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In the treatment of multiple myeloma, the addition of Velcade® (bortezomib) to Alkeran® (melphalan) and prednisone significantly improves progression-free and overall survival compared with Alkeran/prednisone only. These results were recently published in the New England Journal of Medicine.

Multiple myeloma is diagnosed in approximately 20,000 people annually in the United States. It is the second most common hematologic malignancy (cancer originating in blood cells). Multiple myeloma is a cancer of the blood that affects the plasma cells. Plasma cells are an important part of the immune system; they produce antibodies to help fight infection and disease. Multiple myeloma is characterized by an excess production of abnormal plasma cells. Symptoms include increased risk of bacterial infections and impaired immune responses. Because patients whose cancer has returned following prior therapy are typically considered incurable, the goal of treatment is to extend survival and maintain quality of life.

Velcade is considered a proteosome inhibitor. Proteosomes are proteins found in virtually all cells. They are responsible for the breakdown and reuse of a cell’s other proteins. Proteosomes regulate several aspects of cellular activity, including survival. By inhibiting proteosomes, Velcade has demonstrated an ability to reduce cellular survival.

Standard initial therapy for patients with multiple myeloma who are not eligible for a stem cell transplant is the chemotherapy agent Alkeran plus the steroid prednisone. Researchers affiliated with the VISTA trial recently conducted a trial to evaluate the effectiveness of the addition of Velcade to standard therapy among patients with multiple myeloma who were not eligible for a stem cell transplant. This trial included 682 patients who were treated with either Velcade in combination with Alkeran and prednisone or Alkeran and predisone only (control group).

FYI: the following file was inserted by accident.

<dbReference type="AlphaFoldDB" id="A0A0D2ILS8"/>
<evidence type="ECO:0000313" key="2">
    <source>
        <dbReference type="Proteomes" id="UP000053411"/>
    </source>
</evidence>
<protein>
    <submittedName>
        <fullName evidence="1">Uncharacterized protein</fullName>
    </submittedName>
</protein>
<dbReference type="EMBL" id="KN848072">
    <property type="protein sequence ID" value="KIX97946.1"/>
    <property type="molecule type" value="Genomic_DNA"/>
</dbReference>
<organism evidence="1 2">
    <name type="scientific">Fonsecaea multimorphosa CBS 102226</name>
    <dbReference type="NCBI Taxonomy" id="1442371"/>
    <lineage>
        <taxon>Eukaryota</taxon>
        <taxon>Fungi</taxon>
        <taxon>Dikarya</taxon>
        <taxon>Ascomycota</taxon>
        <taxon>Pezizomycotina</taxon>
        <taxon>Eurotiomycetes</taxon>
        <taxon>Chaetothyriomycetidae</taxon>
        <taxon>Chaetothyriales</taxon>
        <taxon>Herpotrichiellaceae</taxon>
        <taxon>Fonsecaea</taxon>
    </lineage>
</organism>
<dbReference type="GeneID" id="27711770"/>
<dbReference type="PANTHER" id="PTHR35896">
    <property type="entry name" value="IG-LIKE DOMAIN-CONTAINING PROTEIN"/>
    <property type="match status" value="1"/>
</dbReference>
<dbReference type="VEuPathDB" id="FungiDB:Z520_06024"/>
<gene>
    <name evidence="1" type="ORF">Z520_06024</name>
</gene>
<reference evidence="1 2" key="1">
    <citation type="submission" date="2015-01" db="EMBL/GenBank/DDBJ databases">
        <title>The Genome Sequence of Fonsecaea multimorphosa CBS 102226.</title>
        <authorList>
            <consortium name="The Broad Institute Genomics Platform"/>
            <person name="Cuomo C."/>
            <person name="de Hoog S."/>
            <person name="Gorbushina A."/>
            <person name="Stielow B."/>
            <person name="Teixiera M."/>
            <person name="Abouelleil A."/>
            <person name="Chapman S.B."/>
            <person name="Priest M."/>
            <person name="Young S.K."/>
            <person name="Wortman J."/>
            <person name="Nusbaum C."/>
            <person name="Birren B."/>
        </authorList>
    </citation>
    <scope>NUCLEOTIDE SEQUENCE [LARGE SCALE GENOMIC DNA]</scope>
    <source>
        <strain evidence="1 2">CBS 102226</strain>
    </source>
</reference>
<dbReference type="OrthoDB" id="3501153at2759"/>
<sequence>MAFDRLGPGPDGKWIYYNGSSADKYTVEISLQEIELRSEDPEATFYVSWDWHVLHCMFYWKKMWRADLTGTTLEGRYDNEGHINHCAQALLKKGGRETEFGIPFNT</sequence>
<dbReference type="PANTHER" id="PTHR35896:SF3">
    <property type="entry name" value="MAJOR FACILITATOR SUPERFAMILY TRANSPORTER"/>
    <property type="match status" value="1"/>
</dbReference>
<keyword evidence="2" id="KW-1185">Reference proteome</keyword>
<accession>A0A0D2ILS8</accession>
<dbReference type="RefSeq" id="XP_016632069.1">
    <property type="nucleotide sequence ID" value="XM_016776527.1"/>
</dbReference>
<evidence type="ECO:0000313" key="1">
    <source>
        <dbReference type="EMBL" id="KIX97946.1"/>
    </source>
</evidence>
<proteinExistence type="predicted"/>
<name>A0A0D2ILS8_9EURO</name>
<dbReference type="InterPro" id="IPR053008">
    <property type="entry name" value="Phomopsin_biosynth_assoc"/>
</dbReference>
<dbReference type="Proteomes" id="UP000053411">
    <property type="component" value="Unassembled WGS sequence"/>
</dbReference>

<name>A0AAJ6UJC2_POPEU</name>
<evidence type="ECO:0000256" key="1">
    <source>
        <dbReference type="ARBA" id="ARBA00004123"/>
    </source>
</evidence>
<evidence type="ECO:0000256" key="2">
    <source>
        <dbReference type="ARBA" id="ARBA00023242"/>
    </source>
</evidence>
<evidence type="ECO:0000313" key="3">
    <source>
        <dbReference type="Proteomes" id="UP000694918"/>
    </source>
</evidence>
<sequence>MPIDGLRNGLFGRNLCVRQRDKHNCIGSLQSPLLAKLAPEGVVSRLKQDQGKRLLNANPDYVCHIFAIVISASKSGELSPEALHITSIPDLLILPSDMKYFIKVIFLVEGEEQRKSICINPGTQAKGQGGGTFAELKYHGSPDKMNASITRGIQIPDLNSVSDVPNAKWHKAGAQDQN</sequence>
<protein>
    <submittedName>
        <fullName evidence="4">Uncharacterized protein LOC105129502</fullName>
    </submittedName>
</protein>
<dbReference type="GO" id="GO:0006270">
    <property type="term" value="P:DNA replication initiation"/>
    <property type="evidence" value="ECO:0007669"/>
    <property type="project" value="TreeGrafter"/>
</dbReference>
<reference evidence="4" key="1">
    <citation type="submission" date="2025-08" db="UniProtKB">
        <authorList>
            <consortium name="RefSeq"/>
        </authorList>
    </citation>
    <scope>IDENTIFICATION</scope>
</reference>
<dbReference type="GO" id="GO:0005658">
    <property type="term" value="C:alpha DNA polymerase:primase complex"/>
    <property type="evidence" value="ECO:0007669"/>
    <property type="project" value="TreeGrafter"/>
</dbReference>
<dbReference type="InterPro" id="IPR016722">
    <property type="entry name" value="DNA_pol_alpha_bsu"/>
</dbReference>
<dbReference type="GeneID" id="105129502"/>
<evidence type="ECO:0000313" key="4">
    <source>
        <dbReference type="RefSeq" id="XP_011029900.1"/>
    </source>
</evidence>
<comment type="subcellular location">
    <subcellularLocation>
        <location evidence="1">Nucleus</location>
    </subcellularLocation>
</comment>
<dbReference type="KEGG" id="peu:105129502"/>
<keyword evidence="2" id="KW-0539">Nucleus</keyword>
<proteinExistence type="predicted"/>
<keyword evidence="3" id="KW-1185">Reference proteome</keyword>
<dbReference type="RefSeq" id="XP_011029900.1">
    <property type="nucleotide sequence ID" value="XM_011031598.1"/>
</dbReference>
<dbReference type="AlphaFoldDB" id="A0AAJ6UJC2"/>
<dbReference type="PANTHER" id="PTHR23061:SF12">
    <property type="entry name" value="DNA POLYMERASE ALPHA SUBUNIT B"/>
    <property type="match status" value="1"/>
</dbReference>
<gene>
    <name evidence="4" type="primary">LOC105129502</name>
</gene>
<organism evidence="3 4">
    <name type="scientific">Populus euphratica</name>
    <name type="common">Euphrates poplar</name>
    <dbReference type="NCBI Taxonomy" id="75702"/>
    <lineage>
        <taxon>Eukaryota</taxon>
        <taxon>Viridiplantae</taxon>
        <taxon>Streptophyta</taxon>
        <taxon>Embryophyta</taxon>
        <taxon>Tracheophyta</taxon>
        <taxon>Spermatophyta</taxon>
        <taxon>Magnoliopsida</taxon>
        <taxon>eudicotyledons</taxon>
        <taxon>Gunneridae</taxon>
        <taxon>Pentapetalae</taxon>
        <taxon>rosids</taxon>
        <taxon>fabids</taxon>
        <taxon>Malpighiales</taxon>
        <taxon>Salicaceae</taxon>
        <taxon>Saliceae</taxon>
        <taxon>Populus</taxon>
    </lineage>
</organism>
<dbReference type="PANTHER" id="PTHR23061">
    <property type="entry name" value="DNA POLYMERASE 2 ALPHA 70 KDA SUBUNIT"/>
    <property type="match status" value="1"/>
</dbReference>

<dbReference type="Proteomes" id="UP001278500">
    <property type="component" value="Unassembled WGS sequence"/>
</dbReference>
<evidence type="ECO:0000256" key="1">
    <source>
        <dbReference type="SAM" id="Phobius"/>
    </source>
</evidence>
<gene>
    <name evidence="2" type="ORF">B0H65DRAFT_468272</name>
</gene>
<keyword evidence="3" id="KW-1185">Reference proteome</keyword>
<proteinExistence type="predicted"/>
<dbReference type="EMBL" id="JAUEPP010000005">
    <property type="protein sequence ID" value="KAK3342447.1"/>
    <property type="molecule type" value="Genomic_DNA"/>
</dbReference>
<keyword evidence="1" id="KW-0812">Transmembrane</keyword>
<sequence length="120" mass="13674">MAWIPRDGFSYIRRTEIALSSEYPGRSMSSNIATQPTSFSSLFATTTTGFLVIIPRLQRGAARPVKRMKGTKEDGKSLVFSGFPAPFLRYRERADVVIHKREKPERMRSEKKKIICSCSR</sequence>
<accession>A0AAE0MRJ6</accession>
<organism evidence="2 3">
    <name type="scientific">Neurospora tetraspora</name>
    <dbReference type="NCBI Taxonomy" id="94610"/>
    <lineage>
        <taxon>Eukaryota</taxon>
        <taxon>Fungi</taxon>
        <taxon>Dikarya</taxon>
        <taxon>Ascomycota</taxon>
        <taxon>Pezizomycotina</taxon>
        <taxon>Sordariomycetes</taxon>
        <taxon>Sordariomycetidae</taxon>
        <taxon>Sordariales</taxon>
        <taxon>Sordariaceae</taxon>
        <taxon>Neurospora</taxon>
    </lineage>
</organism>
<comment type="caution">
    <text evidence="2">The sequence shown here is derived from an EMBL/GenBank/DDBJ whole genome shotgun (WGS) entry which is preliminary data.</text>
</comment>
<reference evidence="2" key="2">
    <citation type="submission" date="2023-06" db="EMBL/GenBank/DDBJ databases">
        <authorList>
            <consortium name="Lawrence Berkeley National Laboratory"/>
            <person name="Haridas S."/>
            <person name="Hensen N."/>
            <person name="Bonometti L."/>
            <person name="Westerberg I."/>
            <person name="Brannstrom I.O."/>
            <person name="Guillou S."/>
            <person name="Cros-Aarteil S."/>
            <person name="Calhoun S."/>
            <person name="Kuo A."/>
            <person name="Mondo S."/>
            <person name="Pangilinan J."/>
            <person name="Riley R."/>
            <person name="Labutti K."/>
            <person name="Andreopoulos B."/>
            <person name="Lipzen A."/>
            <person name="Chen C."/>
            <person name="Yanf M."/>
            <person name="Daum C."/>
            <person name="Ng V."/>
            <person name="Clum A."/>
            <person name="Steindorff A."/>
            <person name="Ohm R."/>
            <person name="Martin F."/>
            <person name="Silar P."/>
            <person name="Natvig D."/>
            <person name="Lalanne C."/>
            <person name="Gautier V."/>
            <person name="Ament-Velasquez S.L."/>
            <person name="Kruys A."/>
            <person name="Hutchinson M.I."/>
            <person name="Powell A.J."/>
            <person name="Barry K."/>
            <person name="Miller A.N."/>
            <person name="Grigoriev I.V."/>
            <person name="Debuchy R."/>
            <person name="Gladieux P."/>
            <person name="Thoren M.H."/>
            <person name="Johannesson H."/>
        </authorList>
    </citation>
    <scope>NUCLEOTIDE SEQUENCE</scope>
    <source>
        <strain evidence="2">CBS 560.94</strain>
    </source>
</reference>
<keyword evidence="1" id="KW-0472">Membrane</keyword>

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  • Time to cancer progression was 24 months for those who received Velcade compared with 16.6 months for those in the control group.
  • Regression of cancer was achieved in 71% of patients treated with Velcade compared with 35% in the control group.
  • Only 35% of patients treated with Velcade received subsequent therapy within two years compared with 57% of those in the control group.
  • After a median of 16.3 months follow-up, death occurred in 13% of patients treated with Velcade compared with 22% of patients in the control group.
  • Median survival has not been reached by either group of patients.
  • Serious side effects occurred in 46% of patients treated with Velcade, compared with 36% in the control group.

The researchers concluded that these “findings suggest that bortezomib plus melphalan–prednisone is a valuable front-line treatment for patients with myeloma who are 65 years of age or older and cannot receive more aggressive treatment.” The authors also stated, “Bortezomib plus melphalan–prednisone was superior to melphalan–prednisone alone in patients with newly diagnosed myeloma who were ineligible for high-dose therapy.”

Patients diagnosed with multiple myeloma who are not eligible for a stem cell transplant may wish to speak with their physician regarding their individual risks and benefits of treatment including Velcade.

Reference: San Miguel J, Schlag R, Khuageva N, et al. Bortezomib plus melphalan and prednisone for initial treatment of multiple myeloma. New EnglandJournal of Medicine. 2008;359:906-917.